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Stella Maris Asiimwe thesis.pdf1.81 MBAdobe PDFView/Open
Title: A knowledge acquisition tool to assist case authoring from texts.
Authors: Asiimwe, Stella Maris
Supervisors: Craw, Susan
Wiratunga, Nirmalie
Taylor, Bruce J.
Keywords: Case-based reasoning
Information retrieval
Issue Date: Mar-2009
Publisher: The Robert Gordon University
Citation: ASIIMWE, S., CRAW, S., WIRATUNGA, N. and TAYLOR, B. 2007. Automatically acquiring structured case representations: the SMART way. In: Applications and Innovations in Intelligent Systems XV: Proceedings of the 27th BCS SGAI International Conference on Innovative Techniques and Applications of Artificial Intelligence. Spirnger. pp. 45-49
ASIIMWE, S., CRAW, S., WIRATUNGA, N. and TAYLOR, B. 2007. Automatic text standardisation by synonym mapping. In: Proceedings of the 12th UK Workshop on Case-Based Reasoning. CMS Press. pp. 88-98
ASIIMWE, S., CRAW, S., TAYLOR, B. and WIRATUNGA, N. 2007. Case authoring: from textual reports to knowledge-rich cases. In: Proceedings of the 7th International Conference on Case-Based Reasoning. Springer. pp. 179-193
ASIIMWE, S., CRAW, S. and TAYLOR, B. 2006. Discovering a concept hierarchy from Smart-House reports. In: Workshop Proceedings of the 8th European Conference on Case-Based Reasoning. pp. 88-97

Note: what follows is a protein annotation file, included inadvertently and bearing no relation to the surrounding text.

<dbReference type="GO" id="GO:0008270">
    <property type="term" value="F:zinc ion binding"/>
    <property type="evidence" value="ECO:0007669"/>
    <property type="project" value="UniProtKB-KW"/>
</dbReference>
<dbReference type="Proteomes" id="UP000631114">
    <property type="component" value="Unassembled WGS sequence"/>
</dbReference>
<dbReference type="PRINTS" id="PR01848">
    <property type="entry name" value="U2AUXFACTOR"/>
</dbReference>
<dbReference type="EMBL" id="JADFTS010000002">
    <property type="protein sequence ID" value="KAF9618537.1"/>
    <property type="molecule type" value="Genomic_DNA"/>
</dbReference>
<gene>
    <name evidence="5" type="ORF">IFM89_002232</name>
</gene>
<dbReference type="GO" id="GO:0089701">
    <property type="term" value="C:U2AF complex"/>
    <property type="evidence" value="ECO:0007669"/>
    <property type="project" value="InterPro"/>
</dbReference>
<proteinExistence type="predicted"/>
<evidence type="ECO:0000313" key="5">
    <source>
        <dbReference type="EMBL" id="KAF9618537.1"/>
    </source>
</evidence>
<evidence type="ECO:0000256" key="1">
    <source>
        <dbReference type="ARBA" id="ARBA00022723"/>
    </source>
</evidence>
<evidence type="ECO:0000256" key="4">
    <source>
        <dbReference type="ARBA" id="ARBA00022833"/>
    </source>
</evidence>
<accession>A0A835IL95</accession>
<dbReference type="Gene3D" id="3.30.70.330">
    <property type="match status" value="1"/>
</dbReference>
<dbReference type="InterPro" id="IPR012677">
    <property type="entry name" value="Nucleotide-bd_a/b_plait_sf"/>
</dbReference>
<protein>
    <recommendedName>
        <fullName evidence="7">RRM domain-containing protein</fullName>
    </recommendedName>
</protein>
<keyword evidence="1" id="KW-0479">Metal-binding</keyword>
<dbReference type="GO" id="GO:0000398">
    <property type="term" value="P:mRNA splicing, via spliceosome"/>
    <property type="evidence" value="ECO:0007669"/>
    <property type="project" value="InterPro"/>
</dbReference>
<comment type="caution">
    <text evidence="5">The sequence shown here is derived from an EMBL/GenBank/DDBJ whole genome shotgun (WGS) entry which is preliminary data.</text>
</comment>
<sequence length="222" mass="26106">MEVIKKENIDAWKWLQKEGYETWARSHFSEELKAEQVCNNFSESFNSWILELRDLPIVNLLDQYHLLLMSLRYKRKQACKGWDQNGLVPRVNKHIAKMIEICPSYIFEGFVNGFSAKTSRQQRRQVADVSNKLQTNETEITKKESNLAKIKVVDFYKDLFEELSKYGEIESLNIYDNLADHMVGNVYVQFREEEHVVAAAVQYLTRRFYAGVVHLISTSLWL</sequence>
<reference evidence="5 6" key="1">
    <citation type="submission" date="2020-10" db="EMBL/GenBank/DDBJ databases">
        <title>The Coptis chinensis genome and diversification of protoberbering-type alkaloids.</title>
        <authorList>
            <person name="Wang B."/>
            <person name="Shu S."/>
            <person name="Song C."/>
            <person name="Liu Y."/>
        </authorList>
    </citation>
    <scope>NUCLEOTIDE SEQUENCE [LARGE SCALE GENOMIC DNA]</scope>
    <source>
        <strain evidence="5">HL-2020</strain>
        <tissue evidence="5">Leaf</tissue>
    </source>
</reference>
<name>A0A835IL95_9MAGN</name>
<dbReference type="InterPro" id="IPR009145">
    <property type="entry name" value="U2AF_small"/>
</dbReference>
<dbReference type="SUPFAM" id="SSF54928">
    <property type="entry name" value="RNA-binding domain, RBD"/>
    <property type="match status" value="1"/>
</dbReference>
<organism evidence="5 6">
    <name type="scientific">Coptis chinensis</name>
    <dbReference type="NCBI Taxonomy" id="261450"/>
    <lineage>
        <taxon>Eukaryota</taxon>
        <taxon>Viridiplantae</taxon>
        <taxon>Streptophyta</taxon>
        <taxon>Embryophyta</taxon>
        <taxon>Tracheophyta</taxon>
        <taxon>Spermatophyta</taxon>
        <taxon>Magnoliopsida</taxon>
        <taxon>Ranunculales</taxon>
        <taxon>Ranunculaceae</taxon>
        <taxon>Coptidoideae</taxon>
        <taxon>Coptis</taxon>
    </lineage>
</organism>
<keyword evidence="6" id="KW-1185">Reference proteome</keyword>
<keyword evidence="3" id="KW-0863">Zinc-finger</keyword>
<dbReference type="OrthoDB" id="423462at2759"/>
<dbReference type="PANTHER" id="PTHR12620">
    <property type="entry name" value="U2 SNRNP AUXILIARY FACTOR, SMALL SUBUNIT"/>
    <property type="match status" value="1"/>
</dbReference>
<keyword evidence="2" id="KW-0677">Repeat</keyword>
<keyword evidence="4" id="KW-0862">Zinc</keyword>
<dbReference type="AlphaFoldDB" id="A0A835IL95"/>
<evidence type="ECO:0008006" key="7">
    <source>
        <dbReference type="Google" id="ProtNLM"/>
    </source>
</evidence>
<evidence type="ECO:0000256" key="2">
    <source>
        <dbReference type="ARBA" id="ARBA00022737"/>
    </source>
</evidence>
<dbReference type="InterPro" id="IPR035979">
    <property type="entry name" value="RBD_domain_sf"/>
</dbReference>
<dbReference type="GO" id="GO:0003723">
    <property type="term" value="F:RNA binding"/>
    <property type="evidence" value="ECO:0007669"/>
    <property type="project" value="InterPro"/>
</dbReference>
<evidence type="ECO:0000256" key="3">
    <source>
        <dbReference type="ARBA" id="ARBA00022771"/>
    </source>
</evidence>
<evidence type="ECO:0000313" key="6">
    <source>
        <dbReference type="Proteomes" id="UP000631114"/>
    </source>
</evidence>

Abstract: Case-Based Reasoning (CBR) is a technique in Artificial Intelligence where a new problem is solved by making use of the solution to a similar past problem situation. People naturally solve problems in this way, without even thinking about it. For example, an occupational therapist (OT) that assesses the needs of a new disabled person may be reminded of a previous person in terms of their disabilities. He may or may not decide to recommend the same devices based on the outcome of an earlier (disabled) person. Case-based reasoning makes use of a collection of past problem-solving experiences thus enabling users to exploit the information of others’ successes and failures to solve their own problem(s). This project has developed a CBR tool to assist in matching SmartHouse technology to the needs of the elderly and people with disabilities. The tool makes suggestions of SmartHouse devices that could assist with given impairments. SmartHouse past problem-solving textual reports have been used to obtain knowledge for the CBR system. Creating a case-based reasoning system from textual sources is challenging because it requires that the text be interpreted in a meaningful way in order to create cases that are effective in problem-solving and to be able to reasonably interpret queries. Effective case retrieval and query interpretation is only possible if a domain-specific conceptual model is available and if the different meanings that a word can take can be recognised in the text. Approaches based on methods in information retrieval require large amounts of data and typically result in knowledge-poor representations. The costs become prohibitive if an expert is engaged to manually craft cases or hand tag documents for learning. Furthermore, hierarchically structured case representations are preferred to flat-structured ones for problem-solving because they allow for comparison at different levels of specificity thus resulting in more effective retrieval than flat structured cases. This project has developed SmartCAT-T, a tool that creates knowledge-rich hierarchically structured cases from semi-structured textual reports. SmartCAT-T highlights important phrases in the textual SmartHouse problem-solving reports and uses the phrases to create a conceptual model of the domain. The model then becomes a standard structure onto which each semi-structured SmartHouse report is mapped in order to obtain the correspondingly structured case. SmartCAT-T also relies on an unsupervised methodology that recognises word synonyms in text. The methodology is used to create a uniform vocabulary for the textual reports and the resulting harmonised text is used to create the standard conceptual model of the domain. The technique is also employed in query interpretation during problem solving. SmartCAT-T does not require large sets of tagged data for learning, and the concepts in the conceptual model are interpretable, allowing for expert refinement of knowledge. Evaluation results show that the created cases contain knowledge that is useful for problem solving. An improvement in results is also observed when the text and queries are harmonised. A further evaluation highlights a high potential for the techniques developed in this research to be useful in domains other than SmartHouse. All this has been implemented in the Smarter case-based reasoning system.
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